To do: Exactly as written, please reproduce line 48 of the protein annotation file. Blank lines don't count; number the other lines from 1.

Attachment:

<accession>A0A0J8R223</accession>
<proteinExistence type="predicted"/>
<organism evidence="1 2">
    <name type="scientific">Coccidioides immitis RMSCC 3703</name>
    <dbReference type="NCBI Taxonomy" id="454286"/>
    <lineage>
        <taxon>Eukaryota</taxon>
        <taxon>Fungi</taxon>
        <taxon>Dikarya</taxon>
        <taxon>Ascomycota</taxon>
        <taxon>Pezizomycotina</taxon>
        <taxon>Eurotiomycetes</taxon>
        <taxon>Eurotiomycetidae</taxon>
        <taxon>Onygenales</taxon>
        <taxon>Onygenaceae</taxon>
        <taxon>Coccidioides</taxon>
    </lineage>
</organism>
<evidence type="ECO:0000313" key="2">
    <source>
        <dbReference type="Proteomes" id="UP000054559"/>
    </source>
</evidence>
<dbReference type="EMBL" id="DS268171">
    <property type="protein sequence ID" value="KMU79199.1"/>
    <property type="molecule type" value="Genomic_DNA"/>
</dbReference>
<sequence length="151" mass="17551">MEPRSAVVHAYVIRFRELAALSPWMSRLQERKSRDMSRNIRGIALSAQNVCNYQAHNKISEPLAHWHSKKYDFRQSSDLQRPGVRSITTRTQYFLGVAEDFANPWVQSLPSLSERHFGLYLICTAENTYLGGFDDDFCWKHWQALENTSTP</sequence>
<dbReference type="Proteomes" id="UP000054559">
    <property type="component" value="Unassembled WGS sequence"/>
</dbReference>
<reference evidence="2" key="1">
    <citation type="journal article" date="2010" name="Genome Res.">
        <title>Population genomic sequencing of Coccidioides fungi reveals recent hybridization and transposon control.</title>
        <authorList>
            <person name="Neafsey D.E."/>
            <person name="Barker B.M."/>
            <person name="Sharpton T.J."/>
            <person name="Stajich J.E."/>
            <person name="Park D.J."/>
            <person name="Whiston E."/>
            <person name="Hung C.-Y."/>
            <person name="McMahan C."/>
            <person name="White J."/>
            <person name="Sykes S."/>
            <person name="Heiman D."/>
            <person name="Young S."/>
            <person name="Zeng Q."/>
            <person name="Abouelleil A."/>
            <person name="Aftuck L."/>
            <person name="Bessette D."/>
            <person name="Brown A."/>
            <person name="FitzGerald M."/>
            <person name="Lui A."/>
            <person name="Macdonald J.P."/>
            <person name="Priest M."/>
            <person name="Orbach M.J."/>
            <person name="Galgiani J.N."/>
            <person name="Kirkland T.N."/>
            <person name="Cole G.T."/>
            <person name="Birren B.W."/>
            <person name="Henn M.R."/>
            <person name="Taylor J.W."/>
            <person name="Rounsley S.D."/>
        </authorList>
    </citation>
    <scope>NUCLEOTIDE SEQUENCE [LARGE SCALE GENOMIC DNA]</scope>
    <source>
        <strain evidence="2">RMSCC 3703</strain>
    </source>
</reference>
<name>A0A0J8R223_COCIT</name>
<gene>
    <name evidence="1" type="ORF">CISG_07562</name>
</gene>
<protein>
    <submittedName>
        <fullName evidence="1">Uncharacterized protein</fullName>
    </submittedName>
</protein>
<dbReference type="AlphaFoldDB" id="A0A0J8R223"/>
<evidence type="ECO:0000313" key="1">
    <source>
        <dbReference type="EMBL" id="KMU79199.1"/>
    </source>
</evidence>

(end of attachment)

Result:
            <person name="Zeng Q."/>